New Report on Homelessness and What It Means for Charlotte-Mecklenburg
A new report called The 2017 Annual Homeless Assessment Report (AHAR) to Congress released this week by the U.S. Department of Housing & Urban Development (HUD) provides national and statewide numbers on the number of people experiencing homelessness on one night in January 2017.
This blog post will break down information in the new report, compare the new information to local Point-in-Time Count numbers, and offer three takeaways for Charlotte-Mecklenburg.
What is the report?
The AHAR is the first part of two reports that are submitted annually to Congress by HUD to inform funding and policy decisions. It provides national data from the 2017 Point-in-Time Count and includes estimates of people experiencing homelessness, and the number of beds to temporarily and permanently house people experiencing homelessness as part of the Housing Inventory Count. The estimates of people and beds are reported by 399 Continuums of Care (CoC) across the United States.
The 2017 AHAR Report includes a baseline number for unaccompanied youth homelessness. An unaccompanied youth is defined as an individual under the age of 25 experiencing homelessness on their own and not part of a household. The report also provides the first examination of changes in demographic characteristics of people experiencing homelessness.
What are the key findings and how does it compare to Charlotte-Mecklenburg?
The total number of people experiencing homelessness on one night in 2017 was 553,742 people, which represents an increase of almost 1% (3,814 people) between 2016 and 2017. It is the first time homelessness has increased in the last seven years. Since 2010, homelessness has decreased 13% (83,000 people). Most people – 65% (360,867 people) were staying in emergency shelters or transitional housing programs and 35% (192,875 people) were in unsheltered locations.
North Carolina experienced a 6.2% decrease in homelessness between 2016 and 2017 and a 26.5% decrease since 2010. Compared to national numbers, a smaller share experienced unsheltered homelessness with 27.3% (2,451) total people.
Charlotte-Mecklenburg decreased overall homelessness 12% between 2016 and 2017 and 26% since 2010. Compared to higher national and state numbers, 15% (215) of the total population of people experiencing homelessness were in unsheltered locations.
What accounts for the change?
Most of the national increase in 2017 is driven by an increase in unsheltered homelessness, which increased 9% (16,518 people). The unsheltered homelessness increase is driven primarily by increases among individuals in the 50 largest cities in the United States, especially along the west coast where there are significant challenges with the rental market. The report shows that if that data is removed from some of the high cost / low vacancy rental markets where increases were reported, the national total would show a 3% reduction in total homelessness, 7% reduction in family homelessness, 6% reduction in veteran homelessness and 4% reduction in chronic homelessness.
North Carolina and Charlotte-Mecklenburg also experienced increases in unsheltered homelessness even though the overall population of homelessness decreased. Between 2016 and 2017, North Carolina’s unsheltered population increased 6% (142 people) and Charlotte-Mecklenburg’s population increased 15% (28 people). The increase in unsheltered homelessness statewide and locally has become a trend in the past few years.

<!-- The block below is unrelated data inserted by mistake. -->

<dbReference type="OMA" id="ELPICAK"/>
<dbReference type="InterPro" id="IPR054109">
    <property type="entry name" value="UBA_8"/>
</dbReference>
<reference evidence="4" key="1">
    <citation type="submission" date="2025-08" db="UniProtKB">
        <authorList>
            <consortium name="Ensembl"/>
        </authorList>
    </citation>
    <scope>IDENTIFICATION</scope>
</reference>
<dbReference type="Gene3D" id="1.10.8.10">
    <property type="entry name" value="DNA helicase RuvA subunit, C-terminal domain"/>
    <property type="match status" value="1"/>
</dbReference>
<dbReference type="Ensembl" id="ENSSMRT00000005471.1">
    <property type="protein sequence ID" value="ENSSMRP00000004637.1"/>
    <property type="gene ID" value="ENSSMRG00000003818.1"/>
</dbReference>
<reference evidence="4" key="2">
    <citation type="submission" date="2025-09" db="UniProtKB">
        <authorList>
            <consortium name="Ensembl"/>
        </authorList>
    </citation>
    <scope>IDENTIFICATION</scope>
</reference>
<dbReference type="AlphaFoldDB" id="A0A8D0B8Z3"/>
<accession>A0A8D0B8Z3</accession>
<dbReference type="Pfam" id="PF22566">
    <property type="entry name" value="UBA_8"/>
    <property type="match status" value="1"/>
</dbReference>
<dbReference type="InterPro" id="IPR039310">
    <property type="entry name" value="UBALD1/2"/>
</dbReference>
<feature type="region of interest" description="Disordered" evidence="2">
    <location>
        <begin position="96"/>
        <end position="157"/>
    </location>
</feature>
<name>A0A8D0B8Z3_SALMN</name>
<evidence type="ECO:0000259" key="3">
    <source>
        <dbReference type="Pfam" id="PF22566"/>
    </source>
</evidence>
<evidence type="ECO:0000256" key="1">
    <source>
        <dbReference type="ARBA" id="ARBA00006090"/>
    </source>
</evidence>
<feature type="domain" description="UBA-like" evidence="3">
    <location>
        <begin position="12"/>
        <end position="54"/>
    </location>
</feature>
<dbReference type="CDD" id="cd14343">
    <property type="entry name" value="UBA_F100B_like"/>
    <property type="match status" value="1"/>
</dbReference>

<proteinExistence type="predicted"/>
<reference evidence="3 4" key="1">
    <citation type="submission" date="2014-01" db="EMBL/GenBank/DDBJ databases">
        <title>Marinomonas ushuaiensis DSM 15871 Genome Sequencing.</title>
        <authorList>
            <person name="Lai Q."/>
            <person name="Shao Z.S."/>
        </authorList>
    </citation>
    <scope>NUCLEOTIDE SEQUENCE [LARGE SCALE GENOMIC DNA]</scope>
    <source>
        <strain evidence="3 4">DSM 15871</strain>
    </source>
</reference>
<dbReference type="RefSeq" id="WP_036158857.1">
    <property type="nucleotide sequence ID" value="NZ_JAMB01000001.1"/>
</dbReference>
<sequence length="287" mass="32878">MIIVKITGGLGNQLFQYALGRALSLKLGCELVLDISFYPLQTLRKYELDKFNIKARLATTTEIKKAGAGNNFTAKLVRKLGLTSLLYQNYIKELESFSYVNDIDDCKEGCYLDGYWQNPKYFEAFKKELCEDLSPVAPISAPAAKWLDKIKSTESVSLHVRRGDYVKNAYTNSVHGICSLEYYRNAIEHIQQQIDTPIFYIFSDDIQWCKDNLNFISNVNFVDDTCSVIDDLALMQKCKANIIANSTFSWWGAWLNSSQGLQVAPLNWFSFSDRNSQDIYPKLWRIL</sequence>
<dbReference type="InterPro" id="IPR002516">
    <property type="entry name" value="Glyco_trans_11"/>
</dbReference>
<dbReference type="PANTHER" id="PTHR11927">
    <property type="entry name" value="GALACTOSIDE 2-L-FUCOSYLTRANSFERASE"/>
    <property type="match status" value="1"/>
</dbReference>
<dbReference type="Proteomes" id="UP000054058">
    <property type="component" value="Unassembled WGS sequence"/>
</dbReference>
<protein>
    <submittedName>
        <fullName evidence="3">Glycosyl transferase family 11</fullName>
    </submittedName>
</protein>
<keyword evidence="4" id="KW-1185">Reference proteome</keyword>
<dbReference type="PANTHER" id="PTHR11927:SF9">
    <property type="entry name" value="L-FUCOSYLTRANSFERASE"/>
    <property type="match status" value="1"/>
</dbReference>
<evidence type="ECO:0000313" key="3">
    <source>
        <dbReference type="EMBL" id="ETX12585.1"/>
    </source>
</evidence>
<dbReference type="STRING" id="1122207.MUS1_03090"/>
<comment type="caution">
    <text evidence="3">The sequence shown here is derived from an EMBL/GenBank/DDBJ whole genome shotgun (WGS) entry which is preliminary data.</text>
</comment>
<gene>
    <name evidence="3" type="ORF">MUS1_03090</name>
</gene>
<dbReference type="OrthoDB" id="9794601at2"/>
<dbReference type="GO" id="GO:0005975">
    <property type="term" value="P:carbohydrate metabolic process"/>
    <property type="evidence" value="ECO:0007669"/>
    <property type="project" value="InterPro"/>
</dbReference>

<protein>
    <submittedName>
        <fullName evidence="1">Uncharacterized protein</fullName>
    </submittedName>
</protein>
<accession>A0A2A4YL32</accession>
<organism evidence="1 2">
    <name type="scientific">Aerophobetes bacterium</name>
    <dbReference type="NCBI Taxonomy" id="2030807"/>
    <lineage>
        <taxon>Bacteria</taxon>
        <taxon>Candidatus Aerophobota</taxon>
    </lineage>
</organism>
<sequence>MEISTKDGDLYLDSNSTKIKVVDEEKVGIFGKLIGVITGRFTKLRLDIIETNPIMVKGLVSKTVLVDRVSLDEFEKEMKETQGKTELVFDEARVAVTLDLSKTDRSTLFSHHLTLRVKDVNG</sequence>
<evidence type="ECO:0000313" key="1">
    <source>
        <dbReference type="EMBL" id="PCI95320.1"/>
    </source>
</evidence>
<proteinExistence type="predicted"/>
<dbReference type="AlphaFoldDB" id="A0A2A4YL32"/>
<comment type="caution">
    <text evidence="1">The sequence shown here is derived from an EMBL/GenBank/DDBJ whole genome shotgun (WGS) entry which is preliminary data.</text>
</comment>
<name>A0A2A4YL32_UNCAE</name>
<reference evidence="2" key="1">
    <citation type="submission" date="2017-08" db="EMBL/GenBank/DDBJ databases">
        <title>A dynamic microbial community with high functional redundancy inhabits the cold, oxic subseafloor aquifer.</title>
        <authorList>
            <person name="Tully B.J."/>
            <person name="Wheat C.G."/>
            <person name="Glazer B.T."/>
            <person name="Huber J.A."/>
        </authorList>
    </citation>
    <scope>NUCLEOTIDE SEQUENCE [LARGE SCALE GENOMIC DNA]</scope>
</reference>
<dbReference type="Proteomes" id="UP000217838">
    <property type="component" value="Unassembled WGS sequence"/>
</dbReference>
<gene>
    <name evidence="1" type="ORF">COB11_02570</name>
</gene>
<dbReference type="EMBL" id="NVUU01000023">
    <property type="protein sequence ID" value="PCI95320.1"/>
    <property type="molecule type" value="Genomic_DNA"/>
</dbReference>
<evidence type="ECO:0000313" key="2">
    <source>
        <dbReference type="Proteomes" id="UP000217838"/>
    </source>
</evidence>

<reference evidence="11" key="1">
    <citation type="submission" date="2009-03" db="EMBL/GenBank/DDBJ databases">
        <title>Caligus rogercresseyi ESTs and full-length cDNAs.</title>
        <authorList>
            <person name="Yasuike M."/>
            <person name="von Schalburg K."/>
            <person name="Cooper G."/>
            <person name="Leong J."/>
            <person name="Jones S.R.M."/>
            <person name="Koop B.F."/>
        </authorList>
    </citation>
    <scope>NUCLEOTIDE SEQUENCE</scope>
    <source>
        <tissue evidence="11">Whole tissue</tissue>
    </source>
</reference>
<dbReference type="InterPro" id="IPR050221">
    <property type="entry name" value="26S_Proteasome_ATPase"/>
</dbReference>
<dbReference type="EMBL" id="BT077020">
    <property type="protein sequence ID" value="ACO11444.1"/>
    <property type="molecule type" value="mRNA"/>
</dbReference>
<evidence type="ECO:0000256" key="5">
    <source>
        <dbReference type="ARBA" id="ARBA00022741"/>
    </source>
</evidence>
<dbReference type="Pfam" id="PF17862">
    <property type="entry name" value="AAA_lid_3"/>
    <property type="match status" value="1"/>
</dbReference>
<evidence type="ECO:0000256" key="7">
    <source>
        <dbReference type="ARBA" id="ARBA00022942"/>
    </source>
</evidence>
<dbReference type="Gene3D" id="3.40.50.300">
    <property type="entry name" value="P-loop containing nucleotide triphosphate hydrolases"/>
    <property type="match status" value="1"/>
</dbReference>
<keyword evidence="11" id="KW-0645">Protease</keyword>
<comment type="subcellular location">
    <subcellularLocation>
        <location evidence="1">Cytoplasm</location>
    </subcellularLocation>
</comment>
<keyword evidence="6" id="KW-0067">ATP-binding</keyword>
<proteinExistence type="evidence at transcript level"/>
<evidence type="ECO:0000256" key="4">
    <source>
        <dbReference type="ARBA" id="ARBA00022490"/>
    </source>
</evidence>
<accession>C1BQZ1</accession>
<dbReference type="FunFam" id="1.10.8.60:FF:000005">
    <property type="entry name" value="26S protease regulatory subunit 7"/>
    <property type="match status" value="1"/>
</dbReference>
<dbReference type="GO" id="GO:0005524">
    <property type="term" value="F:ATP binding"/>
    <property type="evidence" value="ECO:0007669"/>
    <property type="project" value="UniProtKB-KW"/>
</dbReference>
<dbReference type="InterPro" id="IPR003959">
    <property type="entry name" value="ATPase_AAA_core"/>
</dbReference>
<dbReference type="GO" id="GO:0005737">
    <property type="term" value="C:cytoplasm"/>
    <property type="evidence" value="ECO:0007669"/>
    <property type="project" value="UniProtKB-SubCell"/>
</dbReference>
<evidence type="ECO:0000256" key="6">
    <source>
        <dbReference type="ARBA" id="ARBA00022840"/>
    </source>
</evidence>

Some communities across the United States experienced increases and others decreases in their numbers of people experiencing homelessness. A small number of communities had a large impact on the national totals. 60% of Continuum of Cares (237 CoCs) reported that they had reduced total homelessness and 40% (162 CoCs) reported increases.
There are 12 CoCs in North Carolina. Including Charlotte-Mecklenburg, seven of the CoCs experienced decreases in homelessness and one experienced no change. The largest percent decreases were in Gastonia/Cleveland & Gaston, Lincoln Counties CoC (24%), Greensboro/High Point CoC (21%), and Wilmington, Brunswick, New Hanover, Pender Counties CoC (17%).
A closer look at population categories
Families with children
The number of families with children experiencing homelessness in the U.S. decreased 5% (3,294 households) between 2016 and 2017 and 27% from 2010 to 2017.
The only age group within families experiencing unsheltered homelessness that increased was among people between the ages of 18 and 24 in unsheltered locations (an increase of 317 people or 26%).
Nationally, between 2016 and 2017, homelessness among people in families who identified as African American increased 3% while declining among people in families who identified as white (10%).
In Charlotte-Mecklenburg, the number of families with children experiencing homelessness decreased 35% (78 households) between 2016 and 2017, which was mostly due to a decrease in the population in transitional housing.
The number of homeless veterans in the United States increased 1.5% (585 people) between 2016 and 2017, which represents the first time veteran homelessness has increased since 2010. This increase is likely due to the 18% (2,299 people) increase among unsheltered veterans. Since 2010, veteran homelessness has decreased 46% (34,000 people).
Compared to other types of homelessness, North Carolina has a lower share of veteran homelessness with 931 total veterans, comprising 1% to 2.9% of the total population of veterans across the United States.
When looking at the CoC level among smaller City, County and Regional CoCs, the Asheville/Buncombe County CoC has the fourth largest total of veterans with 239 people. There were 137 veterans in Charlotte-Mecklenburg, which experienced an 8% decrease between 2016 and 2017. The number of unsheltered veterans in Charlotte-Mecklenburg stayed relatively the same (25 in 2016 and 24 in 2017).
The number of people experiencing chronic homelessness nationally increased 12% (9,476 people) between 2016 and 2017, but decreased 18% (19,100 people) between 2010 and 2017. Increases were seen within sheltered populations and unsheltered populations, and were steepest in major cities.